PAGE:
There are so many tales of artists lost too young, but way too many of them are more cautionary tales of self-destruction and failing to heed the constant pleas and attempts of others to save them – such as almost the entire ’27 club’. Those are tragic in their own right, but there are also losses of artists through disease or accidents.
I always think of the young loss of Scott LaFaro in 1961, or the infamous ‘Day the Music Died’ plane crash … but today marks the 30th anniversary of the death of Ozzy Osborne guitarist Randy Rhoads in a plane crash at the age of 25.
While most think of rock and heavy metal musicians as having prodigious chops but limited vocabulary, Rhoads drew from a considerable knowledge of music theory that allowed him to produce non-traditional sounding solos, and led to him being extremely influential in spite of a short recording career.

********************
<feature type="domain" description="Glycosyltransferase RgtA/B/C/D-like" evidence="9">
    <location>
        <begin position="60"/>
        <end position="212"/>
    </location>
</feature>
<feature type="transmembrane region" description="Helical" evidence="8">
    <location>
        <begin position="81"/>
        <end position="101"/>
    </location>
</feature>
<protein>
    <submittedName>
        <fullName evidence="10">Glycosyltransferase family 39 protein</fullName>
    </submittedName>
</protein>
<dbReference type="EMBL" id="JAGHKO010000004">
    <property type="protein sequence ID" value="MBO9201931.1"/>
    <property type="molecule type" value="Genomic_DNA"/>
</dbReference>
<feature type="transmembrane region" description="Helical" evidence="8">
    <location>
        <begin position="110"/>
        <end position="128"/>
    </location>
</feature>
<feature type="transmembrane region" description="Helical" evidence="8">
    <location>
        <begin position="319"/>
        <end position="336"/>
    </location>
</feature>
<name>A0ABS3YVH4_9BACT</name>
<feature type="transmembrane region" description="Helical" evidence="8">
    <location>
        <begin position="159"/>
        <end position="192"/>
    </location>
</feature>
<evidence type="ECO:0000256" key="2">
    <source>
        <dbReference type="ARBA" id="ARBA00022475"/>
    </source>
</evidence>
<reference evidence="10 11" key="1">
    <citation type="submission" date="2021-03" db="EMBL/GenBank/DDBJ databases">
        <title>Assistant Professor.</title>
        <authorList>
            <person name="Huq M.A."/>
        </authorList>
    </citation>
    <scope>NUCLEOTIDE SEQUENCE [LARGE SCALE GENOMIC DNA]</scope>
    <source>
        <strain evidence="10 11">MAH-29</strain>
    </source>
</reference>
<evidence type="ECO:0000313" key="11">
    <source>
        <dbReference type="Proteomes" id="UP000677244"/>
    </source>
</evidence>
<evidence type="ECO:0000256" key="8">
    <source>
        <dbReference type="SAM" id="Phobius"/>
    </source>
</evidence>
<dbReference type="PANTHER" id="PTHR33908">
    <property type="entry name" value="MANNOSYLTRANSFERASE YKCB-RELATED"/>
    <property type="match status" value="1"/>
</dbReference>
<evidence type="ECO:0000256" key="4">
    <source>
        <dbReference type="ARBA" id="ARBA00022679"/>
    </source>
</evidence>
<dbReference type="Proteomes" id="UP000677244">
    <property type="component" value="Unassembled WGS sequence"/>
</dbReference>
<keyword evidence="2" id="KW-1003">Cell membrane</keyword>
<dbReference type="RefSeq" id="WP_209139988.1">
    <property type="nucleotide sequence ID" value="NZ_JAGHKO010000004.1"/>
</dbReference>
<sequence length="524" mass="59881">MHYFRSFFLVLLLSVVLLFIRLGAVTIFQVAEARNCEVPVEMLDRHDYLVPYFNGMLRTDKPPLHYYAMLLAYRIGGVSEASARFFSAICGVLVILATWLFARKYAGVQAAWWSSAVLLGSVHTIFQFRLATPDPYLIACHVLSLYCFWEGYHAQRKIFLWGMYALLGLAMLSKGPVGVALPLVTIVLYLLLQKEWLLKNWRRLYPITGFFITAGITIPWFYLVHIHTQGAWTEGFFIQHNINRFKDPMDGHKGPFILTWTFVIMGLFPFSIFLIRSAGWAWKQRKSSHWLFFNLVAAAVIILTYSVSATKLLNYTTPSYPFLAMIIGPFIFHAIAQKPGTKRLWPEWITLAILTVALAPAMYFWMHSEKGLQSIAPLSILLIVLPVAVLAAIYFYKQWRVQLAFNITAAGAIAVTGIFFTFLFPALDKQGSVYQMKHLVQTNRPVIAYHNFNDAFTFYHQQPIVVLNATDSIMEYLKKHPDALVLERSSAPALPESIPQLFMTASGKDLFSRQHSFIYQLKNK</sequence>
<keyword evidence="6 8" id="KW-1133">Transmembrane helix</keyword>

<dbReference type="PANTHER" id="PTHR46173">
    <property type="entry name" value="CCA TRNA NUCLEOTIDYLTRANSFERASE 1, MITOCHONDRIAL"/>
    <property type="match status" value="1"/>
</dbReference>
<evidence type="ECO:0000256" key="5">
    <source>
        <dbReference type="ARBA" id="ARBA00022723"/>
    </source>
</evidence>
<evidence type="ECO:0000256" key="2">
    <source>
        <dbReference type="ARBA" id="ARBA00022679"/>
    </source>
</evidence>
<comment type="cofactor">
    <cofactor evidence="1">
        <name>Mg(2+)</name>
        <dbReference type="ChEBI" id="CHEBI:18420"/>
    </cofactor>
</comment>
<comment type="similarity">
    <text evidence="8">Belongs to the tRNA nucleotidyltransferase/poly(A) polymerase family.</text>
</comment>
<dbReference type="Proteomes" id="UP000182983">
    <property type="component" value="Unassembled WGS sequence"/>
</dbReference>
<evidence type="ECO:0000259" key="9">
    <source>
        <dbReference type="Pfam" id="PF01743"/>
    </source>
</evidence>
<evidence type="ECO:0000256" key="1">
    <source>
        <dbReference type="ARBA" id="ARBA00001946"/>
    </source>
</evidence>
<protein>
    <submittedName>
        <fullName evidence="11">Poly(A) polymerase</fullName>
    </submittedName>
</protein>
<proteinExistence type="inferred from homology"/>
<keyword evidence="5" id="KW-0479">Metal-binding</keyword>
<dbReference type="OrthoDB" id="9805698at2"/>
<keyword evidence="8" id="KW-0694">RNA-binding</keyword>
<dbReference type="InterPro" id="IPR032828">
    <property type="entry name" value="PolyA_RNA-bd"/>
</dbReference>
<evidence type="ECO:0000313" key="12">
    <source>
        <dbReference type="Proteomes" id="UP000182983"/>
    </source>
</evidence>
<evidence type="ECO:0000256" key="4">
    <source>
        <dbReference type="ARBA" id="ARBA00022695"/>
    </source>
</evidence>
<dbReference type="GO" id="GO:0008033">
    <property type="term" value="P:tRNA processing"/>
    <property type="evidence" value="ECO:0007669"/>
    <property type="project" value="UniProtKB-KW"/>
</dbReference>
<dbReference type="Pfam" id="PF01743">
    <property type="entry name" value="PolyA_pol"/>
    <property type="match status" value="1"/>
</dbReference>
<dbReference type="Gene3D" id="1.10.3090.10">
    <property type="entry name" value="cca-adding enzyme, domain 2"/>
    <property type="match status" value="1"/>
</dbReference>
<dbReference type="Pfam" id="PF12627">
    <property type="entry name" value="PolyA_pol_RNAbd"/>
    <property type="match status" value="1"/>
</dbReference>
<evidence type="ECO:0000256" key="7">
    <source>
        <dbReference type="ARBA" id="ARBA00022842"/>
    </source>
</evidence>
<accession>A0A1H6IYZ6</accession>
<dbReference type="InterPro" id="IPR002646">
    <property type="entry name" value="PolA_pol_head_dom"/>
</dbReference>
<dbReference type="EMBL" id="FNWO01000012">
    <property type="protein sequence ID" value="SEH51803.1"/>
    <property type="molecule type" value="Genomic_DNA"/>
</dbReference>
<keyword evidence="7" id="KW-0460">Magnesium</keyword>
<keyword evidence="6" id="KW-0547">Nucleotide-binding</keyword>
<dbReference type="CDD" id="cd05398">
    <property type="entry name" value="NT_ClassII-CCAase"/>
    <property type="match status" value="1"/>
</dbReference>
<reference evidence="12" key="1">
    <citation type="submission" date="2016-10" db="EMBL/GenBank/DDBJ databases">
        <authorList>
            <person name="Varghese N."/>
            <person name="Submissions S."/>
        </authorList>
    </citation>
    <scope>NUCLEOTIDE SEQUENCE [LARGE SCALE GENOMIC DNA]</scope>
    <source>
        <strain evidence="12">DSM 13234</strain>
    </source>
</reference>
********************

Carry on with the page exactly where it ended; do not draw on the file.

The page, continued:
Before joining Ozzy he played in the early edition of Quiet Riot (he was a co-founder), but it is his work on the Blizzard of Oz and Diary of a Madman that make him a familiar name to guitarists worldwide to this day.
Here are a few videos of him in action:
Ozzy hears lost solo from the master tapes for the 20th Anniversary of Blizzard of Oz:
Sound Check from about a month before his death: